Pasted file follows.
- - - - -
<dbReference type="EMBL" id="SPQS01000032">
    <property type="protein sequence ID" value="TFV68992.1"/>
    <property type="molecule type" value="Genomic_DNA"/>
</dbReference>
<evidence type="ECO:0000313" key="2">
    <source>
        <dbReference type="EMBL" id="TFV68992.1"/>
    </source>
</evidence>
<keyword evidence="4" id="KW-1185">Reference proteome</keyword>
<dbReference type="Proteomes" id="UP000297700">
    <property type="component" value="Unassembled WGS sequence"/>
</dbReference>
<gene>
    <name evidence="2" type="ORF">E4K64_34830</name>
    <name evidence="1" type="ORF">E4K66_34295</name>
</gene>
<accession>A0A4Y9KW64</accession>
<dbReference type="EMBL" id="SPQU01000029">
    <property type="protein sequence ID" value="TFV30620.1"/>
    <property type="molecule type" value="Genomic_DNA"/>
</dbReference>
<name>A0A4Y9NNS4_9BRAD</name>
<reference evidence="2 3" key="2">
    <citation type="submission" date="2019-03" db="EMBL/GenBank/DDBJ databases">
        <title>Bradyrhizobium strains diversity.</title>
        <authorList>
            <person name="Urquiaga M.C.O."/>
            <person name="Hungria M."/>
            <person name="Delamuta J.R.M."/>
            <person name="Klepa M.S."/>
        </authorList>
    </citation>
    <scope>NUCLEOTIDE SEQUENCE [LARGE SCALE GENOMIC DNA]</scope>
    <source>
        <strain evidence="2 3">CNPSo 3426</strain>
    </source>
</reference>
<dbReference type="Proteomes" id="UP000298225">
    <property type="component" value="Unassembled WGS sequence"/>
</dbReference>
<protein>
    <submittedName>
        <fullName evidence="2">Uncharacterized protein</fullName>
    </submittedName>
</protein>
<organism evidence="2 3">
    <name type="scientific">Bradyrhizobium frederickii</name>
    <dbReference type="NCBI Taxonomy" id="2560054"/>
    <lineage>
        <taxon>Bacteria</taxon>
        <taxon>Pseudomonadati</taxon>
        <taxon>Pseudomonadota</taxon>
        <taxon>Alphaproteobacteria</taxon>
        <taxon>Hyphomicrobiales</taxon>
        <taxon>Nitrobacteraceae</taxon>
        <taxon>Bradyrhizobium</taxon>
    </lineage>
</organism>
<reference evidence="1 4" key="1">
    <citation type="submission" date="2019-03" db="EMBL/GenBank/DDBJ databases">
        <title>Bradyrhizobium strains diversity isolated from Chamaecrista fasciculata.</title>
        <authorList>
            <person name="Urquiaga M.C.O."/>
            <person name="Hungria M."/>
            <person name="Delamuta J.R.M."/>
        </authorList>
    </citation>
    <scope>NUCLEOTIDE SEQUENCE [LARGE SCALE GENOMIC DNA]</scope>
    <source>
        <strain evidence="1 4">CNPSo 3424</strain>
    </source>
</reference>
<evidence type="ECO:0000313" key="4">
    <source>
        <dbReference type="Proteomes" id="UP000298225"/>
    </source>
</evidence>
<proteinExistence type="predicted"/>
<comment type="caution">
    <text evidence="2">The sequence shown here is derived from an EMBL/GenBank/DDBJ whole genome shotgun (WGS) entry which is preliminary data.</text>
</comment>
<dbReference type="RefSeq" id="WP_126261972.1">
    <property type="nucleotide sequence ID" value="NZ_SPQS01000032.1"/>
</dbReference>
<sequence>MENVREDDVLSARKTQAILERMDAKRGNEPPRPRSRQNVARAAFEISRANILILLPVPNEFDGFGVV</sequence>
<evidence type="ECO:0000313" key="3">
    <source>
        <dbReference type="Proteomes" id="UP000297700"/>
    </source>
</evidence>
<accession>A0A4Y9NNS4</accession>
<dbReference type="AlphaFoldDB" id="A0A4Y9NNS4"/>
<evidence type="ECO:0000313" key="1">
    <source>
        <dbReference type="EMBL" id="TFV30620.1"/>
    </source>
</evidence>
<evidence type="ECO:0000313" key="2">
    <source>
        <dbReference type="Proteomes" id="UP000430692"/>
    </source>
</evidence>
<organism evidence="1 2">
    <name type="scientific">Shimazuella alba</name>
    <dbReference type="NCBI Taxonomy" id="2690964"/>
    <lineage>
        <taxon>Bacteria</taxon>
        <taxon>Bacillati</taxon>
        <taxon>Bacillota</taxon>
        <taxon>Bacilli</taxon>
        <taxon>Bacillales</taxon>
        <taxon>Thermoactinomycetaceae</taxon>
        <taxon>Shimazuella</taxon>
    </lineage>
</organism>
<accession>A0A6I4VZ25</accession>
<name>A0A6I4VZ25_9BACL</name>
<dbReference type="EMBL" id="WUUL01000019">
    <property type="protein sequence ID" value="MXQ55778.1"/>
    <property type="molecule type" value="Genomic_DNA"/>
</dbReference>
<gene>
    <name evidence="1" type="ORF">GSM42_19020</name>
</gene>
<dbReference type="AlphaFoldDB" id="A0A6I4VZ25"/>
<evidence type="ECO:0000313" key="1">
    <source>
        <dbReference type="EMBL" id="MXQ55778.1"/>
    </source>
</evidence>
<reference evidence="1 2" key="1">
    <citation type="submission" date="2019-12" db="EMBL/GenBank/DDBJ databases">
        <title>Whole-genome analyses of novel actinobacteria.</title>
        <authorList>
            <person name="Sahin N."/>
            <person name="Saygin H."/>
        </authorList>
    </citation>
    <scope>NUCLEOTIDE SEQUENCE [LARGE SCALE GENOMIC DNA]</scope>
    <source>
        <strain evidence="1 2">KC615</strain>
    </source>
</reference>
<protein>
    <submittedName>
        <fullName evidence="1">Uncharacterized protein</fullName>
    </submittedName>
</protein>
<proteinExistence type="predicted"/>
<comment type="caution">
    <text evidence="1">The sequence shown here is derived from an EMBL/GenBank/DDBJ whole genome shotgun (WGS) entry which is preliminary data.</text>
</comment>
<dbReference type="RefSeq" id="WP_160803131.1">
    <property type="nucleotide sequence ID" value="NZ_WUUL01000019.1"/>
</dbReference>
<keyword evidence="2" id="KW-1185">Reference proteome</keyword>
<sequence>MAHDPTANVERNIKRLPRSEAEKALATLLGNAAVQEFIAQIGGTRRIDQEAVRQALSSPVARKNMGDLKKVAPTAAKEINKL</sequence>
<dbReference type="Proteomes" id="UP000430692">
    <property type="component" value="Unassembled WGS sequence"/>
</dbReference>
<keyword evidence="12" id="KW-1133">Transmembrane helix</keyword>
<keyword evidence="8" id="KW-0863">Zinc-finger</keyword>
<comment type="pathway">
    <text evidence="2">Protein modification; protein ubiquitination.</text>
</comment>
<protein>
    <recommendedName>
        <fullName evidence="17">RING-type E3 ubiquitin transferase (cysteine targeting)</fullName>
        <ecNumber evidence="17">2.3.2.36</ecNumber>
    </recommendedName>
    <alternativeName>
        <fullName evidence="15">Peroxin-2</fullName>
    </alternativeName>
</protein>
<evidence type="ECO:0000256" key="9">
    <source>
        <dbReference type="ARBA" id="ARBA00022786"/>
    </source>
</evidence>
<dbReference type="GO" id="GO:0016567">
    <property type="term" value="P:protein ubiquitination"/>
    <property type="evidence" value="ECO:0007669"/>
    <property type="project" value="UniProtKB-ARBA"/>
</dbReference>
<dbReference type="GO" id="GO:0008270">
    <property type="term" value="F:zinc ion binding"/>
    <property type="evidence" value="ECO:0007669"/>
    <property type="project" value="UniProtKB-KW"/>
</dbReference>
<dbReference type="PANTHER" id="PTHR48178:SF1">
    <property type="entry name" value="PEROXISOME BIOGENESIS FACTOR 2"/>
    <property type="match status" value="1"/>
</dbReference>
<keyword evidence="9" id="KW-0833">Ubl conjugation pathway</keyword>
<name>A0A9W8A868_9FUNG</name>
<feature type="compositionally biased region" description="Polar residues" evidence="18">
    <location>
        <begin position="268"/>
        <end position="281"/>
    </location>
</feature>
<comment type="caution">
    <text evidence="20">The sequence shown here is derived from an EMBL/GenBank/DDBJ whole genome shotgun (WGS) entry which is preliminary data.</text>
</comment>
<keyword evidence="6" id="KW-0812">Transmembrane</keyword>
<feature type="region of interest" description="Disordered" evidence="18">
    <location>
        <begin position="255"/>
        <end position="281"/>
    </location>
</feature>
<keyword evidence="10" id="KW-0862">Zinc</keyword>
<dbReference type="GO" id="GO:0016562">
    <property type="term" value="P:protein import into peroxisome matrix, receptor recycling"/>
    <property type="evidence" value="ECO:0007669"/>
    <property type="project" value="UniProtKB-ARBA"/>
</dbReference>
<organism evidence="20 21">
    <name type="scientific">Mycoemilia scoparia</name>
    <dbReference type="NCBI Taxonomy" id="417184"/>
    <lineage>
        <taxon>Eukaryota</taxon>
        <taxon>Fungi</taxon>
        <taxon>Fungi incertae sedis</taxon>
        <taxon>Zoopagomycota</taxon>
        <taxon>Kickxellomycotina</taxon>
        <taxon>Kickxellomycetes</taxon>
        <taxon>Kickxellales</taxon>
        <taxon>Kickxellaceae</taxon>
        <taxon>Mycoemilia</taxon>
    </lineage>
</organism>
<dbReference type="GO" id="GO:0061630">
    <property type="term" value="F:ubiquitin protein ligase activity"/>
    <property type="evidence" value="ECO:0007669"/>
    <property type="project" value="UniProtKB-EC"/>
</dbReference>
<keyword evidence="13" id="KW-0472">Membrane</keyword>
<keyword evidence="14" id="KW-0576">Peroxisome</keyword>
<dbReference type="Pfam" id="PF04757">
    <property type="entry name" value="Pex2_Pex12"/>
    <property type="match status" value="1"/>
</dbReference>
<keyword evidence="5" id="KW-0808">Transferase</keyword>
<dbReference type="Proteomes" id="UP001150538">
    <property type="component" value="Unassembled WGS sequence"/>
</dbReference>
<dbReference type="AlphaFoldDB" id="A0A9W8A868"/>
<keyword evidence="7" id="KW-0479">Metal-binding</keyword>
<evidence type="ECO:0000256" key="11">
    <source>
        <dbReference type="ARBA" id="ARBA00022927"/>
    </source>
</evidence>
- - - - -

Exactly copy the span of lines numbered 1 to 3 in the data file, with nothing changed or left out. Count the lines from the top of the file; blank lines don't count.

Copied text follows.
<dbReference type="EMBL" id="SPQS01000032">
    <property type="protein sequence ID" value="TFV68992.1"/>
    <property type="molecule type" value="Genomic_DNA"/>